The next storm to bring regionally significant impacts to the US is developing this evening in two parts over the Central part of the country. By tomorrow, those two parts will join forces over the East, resulting in a quick but intense burst of snow, ice, and rain including some potentially strong thunderstorms. I’ll take a quick look at each of these impacts, what’s causing them, and where you can find more information on weather.us and weathermodels.com to help you stay ahead of the storm.
Here’s a look at the Eastern US radar composite this evening (click to zoom in to HD data) which shows all the elements of our storm system coming together. A plume of tropical moisture is noted with areas of heavy shower and thunderstorm activity from parts of Texas east through the Deep South. This moisture will be surging north and crashing into a cold airmass moving south from Canada. Just north of this clash, heavy snow is expected to accumulate up to a foot in parts of the interior Northeast. Right along the battleground between warm and cold air, an icy mix of snow, sleet, freezing rain, and rain is forecast with very slick travel in parts of the Ohio Valley and Southern New England. South of the colder air, where warmth and moisture will be more widespread, strong to potentially severe thunderstorm activity is expected with large hail being the main threat, along with the chance for a few low end wind gusts in the Deep South.
The most impactful part of this system will be the heavy snow it brings to the Northeast tomorrow. ECMWF forecasts shown above indicate a strong low level jet (LLJ) developing tomorrow afternoon along the East Coast, stretching from the Panhandle of Florida to Southern New England. Note the dramatic slowing of 850mb (~5,000ft) winds from SE NY/Southern New England (60-70kt winds) to Central/Northern New England (20-30kt winds). This indicates the “nose” of the LLJ, where it hits the dense cold airmass and points upwards as it is forced by that cold airmass to rise. The sudden rising of a conveyor belt of moisture imported directly from the Gulf of Mexico into a deep cold airmass is the perfect recipe for heavy snow, and that’s exactly what we’re expecting in the area highlighted above.
Map from weathermodels.com
This simulated radar image from the Swiss Super HD model shows bands of heavy snow in Central/Northern New England tomorrow at 1 PM, the same time as the LLJ map shown above. Farther south, warm air will creep into parts of Southern New England as the strong SW winds of the LLJ itself will be capable of dislodging the cold airmass in place ahead of the storm. Click here for many more Swiss Super HD model products, and don’t forget you can click the map to zoom into state or even county level. You can also use the menus to the left of the image to select domains and explore different parameters.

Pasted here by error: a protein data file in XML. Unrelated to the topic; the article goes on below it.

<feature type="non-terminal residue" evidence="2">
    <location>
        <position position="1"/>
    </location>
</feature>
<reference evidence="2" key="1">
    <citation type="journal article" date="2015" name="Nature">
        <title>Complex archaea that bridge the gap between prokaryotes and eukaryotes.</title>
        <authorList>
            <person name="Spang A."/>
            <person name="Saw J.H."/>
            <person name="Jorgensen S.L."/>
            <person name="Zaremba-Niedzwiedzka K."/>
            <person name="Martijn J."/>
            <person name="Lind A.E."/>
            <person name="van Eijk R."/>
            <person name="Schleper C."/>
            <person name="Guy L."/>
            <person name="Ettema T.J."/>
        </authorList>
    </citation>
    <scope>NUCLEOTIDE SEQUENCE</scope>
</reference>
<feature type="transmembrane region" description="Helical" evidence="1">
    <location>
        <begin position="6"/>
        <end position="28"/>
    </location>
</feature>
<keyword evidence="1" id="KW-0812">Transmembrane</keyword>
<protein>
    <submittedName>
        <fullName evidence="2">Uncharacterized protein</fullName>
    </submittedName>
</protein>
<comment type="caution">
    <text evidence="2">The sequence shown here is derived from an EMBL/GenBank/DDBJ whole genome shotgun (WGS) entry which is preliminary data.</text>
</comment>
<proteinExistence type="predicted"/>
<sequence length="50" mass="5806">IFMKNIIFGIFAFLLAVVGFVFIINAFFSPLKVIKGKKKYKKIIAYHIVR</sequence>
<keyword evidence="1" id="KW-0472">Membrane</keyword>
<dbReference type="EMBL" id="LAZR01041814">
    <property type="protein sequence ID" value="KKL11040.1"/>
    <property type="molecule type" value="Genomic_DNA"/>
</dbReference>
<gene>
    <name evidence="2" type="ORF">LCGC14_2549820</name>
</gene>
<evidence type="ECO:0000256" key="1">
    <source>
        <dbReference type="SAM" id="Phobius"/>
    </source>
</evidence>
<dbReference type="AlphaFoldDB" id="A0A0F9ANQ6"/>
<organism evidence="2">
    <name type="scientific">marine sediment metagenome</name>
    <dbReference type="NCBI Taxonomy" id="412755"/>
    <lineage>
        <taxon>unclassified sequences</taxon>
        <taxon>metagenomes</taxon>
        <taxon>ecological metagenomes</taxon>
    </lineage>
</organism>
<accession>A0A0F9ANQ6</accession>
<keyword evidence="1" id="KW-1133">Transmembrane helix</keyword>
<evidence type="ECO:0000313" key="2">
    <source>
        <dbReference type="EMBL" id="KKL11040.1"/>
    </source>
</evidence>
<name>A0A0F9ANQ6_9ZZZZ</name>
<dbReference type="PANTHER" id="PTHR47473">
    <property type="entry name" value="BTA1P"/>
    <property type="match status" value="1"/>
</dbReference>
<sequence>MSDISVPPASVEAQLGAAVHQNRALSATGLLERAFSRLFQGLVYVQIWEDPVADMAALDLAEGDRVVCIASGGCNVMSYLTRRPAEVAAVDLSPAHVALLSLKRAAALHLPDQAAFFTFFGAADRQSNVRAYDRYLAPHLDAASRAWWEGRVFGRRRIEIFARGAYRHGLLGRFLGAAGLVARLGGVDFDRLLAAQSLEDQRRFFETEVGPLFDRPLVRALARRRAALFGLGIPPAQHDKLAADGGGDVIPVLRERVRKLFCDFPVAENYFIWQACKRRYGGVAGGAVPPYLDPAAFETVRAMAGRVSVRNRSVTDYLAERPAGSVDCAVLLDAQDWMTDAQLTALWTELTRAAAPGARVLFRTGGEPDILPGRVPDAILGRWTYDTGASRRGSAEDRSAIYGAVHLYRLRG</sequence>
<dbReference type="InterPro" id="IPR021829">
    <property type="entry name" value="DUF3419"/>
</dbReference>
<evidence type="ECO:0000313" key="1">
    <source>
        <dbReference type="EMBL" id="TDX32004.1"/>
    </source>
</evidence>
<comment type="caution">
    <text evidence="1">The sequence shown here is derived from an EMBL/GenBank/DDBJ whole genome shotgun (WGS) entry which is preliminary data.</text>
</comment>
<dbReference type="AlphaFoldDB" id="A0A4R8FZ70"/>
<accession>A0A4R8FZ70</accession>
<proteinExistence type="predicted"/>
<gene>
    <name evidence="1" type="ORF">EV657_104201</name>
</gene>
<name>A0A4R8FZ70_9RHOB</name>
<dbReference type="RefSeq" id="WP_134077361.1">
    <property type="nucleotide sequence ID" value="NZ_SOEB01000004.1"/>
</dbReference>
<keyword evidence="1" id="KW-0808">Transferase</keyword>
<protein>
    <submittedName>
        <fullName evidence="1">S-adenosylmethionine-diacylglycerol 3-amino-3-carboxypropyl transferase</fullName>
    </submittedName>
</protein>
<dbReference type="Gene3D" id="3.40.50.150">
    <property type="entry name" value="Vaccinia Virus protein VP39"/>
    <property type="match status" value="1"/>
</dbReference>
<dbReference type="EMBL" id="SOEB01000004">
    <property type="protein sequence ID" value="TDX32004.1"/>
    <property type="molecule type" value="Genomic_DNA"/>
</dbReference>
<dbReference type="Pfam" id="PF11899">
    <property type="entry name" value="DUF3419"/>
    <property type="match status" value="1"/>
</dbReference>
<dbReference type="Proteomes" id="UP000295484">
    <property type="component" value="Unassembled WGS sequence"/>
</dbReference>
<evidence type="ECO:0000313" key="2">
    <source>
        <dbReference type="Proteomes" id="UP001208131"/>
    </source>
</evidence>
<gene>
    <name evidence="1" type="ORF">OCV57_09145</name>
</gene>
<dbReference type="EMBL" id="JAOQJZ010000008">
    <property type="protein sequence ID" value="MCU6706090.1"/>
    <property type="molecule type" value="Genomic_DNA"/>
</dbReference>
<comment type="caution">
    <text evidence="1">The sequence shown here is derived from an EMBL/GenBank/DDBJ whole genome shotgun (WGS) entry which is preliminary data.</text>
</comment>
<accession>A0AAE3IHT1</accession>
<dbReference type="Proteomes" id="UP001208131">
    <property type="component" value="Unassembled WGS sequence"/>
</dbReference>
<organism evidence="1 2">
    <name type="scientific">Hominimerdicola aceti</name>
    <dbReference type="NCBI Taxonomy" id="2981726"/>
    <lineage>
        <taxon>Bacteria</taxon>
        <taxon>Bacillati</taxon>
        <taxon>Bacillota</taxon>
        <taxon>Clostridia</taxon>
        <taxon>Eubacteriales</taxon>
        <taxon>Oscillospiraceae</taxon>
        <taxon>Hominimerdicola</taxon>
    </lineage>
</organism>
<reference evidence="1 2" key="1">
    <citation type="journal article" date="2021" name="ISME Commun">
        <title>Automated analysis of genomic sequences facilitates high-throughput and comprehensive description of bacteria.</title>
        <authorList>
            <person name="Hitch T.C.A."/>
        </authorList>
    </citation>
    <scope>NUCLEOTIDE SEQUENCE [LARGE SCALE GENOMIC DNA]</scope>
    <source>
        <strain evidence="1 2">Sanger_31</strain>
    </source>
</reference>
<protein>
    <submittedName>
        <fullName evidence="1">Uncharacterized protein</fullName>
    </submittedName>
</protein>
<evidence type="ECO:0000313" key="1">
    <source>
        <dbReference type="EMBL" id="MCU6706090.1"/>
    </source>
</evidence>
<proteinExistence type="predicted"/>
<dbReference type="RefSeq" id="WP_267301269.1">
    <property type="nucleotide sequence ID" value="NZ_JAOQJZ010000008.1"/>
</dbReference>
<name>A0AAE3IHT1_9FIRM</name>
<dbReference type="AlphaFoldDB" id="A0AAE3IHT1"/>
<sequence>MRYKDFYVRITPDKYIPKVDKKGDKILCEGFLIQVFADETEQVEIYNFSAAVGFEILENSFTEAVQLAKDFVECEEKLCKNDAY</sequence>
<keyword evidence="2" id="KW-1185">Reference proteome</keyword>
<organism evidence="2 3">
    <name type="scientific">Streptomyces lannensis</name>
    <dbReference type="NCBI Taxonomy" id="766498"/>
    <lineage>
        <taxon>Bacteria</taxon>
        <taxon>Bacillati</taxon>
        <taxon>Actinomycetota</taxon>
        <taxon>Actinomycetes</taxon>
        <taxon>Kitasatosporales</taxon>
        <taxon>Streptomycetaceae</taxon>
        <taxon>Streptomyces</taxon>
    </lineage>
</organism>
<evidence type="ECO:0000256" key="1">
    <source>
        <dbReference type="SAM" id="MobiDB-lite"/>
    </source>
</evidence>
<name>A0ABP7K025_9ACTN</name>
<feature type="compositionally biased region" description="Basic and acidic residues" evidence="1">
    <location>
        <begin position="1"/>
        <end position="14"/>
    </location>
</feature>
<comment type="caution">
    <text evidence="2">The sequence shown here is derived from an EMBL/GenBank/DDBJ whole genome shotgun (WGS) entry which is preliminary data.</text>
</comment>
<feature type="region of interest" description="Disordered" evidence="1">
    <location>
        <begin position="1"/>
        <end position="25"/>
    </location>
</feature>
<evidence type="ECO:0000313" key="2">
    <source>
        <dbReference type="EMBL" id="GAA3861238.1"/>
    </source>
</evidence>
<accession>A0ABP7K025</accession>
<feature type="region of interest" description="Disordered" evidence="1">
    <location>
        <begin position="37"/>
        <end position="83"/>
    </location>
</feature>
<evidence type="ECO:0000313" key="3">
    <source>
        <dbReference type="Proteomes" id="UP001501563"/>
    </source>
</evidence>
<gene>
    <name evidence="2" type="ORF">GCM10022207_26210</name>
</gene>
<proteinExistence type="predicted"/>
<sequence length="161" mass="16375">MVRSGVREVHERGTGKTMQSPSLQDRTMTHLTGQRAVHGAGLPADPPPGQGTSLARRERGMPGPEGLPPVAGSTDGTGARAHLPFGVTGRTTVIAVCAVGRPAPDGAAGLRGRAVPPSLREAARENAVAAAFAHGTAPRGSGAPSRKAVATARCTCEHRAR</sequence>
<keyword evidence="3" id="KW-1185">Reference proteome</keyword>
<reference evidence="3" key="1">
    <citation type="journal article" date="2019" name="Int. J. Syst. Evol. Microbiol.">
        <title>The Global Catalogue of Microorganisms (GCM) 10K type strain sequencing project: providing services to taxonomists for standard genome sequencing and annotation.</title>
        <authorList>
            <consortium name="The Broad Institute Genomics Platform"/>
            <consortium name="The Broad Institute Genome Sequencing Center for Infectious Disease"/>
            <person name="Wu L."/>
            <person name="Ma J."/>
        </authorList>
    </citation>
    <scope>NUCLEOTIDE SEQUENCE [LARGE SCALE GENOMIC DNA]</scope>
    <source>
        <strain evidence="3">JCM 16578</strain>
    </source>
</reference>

Here’s a look at how much snow to expect through Thursday morning when the storm will have moved out. The jackpot will be in the mountains of ME/NH/VT where over a foot of snow is expected. Mixing will cut down on amounts in Southern New England, though it’s important to note that a snow/sleet/ice mix won’t accumulate to as much net frozen stuff on the ground, but is often much more slippery and results in higher impact to travel.
Here’s a comparison of the ECMWF’s surface wind forecast tomorrow afternoon with the same model’s 5,000ft wind forecast valid at the same time. Note that the leading edge of the warmest (above freezing) air leads the leading edge of the surface level warmth by almost 100 miles. This separation will allow warmth to surge in aloft while cold air hangs tough at the surface. This combination is what results in sleet and freezing rain, both of which are expected in Southern New England tomorrow afternoon.
This NAM simulated radar image highlights the transition to ice/sleet across Southern New England tomorrow afternoon. Ignore the precipitation incorrectly tagged as rain (green) instead of sleet (salmon) over CT/SNY/RI, precipitation in those areas is likely to fall as sleet. Ice accretion amounts will remain below the thresholds needed for power outage concerns, but very slick travel is still an issue even with tiny amounts of ice.
Map from weathermodels.com
Earlier in the day, the same issues will be playing out over the Mid Atlantic and Ohio Valley. While snow falls from NE Ohio through W NY and NW PA, parts of S OH, NE KY, E WV, an MD will see sleet and freezing rain right in time for the morning commute. Impacts will be similar to those in New England- there won’t be enough ice for power outages, but there will be more than enough for very dangerous travel.
Here’s a look at the ECMWF’s thunderstorm composite product (what’s that?) for the Southeast tomorrow afternoon. Remember that there are three ingredients that are key to severe thunderstorm development: instability, forcing, and shear. You can see each on this map, and notice how no more than two overlap in any given area. Where there’s forcing and shear (N AL/TN), there’s no energy to fuel storms. Where you do have that energy, you’re too far south from the upper level jet to get the best shear. As a result, the overall severe threat will be limited, however some of the stronger cells will be capapble of marginally severe hail along with heavy rain and lightning.
Here’s a simulated radar animation from weathermodels.com showing those storms evolving tonight and into tomorrow morning across parts of the Deep South. Be sure to follow the storms in real time with our HD radar and satellite products at weather.us (click to zoom in)!
The whole system will quickly zoom offshore Wednesday night, which will leave quiet weather for Thursday in advance of the next system which begins taking shape over the Plains on Friday.